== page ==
On state-owned enterprises (SOEs), the TPPA will impose disciplines and rules on how these SOEs operate, the subsidies they can or cannot get, and their need to be non-discriminatory when purchasing materials (they cannot give preference to local companies).

The advocates of the SOE chapter seem to want to curb the advantages that SOEs may have, and enable the foreign companies to more effectively compete and take some of their market share. Malaysia has also been fighting for exceptions for some of its SOEs. The final outcome of this is not yet known.

Investment policy, government procurement, SOEs and access to medicines are right at the heart of Malaysia’s political economy and socio-economic structures.Policies that have been at the centre of the country’s economic and political development have now to be defended as exceptions and flexibilities, and there is a limit to what the other TPPA partners will accept.

The chapters on these issues are bitter pills to swallow and the debate will continue on whether they are worth swallowing. The direct trade aspects of the TPPA should have such enormous benefit that they more than offset the disadvantages of the other issues. Otherwise, why join the TPPA? However, Malaysia’s tariffs are on average higher than those of the United States, the main country with whom we do not yet have a Free Trade Agreement.

If tariffs go to zero through the TPPA, Malaysia will thus have to cut its tariffs by more than the US. Whilst we may gain extra exports through the TPPA, we will also have to import more. There is no guarantee that the TPPA will lead to a better trade balance, and there could be an opposite result.

The debate on the TPPA will intensify now that the negotiations have ended. The text should be made available as soon as possible, so that the discussions can be based on the agreement itself. After the TPPA, it will take another two years for the agreement to be ratified and come into force.<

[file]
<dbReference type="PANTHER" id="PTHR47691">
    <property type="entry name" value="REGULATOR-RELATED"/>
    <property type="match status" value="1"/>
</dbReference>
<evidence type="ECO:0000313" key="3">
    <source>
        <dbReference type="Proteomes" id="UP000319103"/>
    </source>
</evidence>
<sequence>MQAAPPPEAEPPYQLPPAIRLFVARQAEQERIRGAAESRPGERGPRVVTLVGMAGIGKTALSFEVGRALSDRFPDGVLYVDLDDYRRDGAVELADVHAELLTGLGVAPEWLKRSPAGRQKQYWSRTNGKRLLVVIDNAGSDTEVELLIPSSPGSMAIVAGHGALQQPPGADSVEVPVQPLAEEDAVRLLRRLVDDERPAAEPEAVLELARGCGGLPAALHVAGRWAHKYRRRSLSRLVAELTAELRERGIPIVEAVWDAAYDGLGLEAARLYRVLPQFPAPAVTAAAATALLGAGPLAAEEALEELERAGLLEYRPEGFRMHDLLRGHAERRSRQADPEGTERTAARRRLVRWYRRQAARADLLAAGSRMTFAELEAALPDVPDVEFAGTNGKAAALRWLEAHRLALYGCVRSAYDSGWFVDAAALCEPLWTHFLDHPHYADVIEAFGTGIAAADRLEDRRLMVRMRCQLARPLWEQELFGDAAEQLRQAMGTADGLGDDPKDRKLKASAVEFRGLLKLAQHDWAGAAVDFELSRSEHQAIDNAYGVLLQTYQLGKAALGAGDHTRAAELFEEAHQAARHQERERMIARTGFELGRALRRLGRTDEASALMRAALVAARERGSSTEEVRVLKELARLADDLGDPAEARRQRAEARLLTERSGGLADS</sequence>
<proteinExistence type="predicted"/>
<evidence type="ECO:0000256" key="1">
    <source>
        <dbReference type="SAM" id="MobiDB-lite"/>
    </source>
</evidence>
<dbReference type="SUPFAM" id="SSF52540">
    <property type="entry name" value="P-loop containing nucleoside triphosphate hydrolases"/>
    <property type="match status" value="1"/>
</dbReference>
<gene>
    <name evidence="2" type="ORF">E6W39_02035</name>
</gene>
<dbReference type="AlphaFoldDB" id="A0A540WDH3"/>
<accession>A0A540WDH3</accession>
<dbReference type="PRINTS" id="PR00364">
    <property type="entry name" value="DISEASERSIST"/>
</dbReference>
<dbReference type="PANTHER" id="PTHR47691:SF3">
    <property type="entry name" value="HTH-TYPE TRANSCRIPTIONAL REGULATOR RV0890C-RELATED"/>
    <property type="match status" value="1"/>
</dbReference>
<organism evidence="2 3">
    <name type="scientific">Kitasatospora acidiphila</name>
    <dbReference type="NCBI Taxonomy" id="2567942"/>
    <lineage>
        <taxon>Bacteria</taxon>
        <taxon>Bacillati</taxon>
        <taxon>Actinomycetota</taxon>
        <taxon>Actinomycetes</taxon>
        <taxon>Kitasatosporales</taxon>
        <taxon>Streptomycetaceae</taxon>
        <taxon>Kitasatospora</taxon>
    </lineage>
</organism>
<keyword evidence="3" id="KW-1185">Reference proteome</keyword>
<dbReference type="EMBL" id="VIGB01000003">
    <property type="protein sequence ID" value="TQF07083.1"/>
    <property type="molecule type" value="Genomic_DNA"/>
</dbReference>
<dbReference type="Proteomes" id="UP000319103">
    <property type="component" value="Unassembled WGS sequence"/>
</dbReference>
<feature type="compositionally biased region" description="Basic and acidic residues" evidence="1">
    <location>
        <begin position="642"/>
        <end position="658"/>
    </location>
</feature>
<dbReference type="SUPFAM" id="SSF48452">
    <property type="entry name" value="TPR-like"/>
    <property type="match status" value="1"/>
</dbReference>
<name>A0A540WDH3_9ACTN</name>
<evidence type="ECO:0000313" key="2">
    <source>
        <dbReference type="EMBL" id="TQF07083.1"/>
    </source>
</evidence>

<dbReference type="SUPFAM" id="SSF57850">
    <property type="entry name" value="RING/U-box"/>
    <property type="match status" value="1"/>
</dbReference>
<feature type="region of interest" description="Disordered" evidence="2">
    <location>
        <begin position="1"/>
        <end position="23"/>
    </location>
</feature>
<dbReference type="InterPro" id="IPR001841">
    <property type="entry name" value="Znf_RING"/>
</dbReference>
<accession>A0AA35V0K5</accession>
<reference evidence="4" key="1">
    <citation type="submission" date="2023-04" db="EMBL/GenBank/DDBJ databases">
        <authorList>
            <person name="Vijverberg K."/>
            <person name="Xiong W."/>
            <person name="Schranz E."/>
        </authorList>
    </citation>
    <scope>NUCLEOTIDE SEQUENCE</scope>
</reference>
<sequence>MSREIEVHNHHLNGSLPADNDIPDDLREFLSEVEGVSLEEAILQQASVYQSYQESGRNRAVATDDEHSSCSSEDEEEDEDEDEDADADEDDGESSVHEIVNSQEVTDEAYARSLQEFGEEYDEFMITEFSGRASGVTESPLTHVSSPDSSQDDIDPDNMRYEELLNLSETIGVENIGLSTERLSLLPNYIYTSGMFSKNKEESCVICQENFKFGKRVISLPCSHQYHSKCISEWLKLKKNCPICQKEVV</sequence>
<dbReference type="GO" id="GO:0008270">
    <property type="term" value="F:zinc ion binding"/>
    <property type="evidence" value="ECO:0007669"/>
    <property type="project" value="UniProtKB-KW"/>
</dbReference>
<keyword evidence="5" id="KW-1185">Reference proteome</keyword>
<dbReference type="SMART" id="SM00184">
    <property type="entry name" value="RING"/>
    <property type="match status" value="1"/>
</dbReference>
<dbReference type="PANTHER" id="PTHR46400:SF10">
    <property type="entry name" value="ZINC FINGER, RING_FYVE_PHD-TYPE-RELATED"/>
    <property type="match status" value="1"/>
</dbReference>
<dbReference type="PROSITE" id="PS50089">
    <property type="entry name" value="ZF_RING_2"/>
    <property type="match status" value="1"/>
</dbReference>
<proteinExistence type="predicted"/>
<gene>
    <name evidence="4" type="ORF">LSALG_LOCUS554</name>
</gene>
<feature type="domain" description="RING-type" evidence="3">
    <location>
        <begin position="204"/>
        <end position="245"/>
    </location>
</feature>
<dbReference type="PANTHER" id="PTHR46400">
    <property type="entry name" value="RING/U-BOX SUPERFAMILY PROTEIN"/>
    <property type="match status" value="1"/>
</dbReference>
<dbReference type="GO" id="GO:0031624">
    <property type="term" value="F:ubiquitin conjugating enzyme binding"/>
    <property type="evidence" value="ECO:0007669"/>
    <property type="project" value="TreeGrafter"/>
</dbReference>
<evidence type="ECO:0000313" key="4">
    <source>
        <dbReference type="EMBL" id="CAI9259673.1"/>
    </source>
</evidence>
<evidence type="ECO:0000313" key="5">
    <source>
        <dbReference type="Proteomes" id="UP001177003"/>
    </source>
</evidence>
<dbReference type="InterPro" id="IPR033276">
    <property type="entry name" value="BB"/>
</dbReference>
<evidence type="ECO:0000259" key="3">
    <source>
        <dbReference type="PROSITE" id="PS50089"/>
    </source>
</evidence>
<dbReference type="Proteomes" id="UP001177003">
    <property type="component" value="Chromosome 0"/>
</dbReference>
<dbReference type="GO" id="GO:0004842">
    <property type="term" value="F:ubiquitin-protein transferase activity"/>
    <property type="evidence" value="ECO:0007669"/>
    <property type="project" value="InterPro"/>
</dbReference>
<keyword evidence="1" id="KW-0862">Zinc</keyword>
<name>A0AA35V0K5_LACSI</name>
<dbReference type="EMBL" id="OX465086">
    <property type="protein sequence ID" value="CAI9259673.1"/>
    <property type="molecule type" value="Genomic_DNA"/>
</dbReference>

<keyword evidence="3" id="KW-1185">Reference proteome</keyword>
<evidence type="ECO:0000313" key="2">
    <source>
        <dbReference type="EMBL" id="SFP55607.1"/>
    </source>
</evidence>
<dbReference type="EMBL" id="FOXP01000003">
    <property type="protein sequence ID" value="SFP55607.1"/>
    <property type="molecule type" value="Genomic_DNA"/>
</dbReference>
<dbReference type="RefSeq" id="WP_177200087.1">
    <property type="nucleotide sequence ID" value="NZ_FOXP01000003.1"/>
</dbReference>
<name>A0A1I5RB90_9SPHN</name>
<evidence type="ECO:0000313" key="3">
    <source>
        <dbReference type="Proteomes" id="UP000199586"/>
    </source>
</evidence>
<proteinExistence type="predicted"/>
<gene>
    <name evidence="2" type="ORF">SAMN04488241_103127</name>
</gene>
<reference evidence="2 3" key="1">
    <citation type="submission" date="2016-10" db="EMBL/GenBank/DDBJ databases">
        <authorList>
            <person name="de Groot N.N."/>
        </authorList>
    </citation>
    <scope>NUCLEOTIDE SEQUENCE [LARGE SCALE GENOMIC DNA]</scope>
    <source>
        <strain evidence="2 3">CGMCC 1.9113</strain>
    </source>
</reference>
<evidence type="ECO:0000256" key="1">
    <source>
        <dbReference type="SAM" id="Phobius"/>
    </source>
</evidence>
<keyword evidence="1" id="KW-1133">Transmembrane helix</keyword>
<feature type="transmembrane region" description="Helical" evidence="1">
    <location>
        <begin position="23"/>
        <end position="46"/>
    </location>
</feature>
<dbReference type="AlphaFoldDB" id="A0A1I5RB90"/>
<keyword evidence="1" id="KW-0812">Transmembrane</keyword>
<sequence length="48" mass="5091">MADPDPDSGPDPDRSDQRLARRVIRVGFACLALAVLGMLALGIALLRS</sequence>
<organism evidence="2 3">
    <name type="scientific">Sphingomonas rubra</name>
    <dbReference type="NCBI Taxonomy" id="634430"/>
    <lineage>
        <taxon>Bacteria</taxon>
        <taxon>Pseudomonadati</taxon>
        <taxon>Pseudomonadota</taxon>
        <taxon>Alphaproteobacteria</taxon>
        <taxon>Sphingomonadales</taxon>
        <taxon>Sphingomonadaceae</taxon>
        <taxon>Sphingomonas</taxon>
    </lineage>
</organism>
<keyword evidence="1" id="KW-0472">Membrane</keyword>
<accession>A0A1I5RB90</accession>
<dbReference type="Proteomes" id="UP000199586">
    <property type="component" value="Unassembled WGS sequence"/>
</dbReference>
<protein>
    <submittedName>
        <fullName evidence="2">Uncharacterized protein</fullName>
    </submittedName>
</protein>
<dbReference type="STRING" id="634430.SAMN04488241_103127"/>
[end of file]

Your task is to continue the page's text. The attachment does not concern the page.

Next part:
Thus, the TPPA is not a “done deal” and the real debate may only be beginning now. It is unfortunate that till now the text is not available.

Martin Khor ( is executive director of the South Centre. The views expressed here are entirely his own.

ASEAN : Going Somewhere is not good enough

October 10, 2015

ASEAN : Going “Somewhere” is not good enough

by Dr Munir Majid

“…as a community, ASEAN cannot continue to hold out that its sheer existence reflects its success. This has been the rather complacent rendition on ASEAN by most officials and so-called regional thought leaders. This is not good enough. ASEAN must move up more than a notch from how it has operated thus far, if it is to be taken seriously as a community.–Munir Majid


AT a recent international forum in Bali, I was asked where I thought ASEAN would be in 10 years’ time. I had replied “somewhere” I guess, but I don’t know quite where.

I was not being flippant. Neither do the ASEAN leaders and officials know where ASEAN will be. They may have their big and small plans, but unless they truly implement them ASEAN will always be sub-optimal. In the rhetoric, there is the sing-song repetition that, if ASEAN was one economy, it would already be the seventh largest in the world and the fourth largest by some forecasts in 2030, behind only the EU, China and the US. The truly big league, with the third largest labour force, of whom 60% are under 35 years of age. A demographic dividend and a consumer boom.

Najib Asean Chair 2015ASEAN Chair 2015–Losing Focus

All this if ASEAN was one economy. If it did not operate effectively as one, the projected trade and investment and growth will not follow.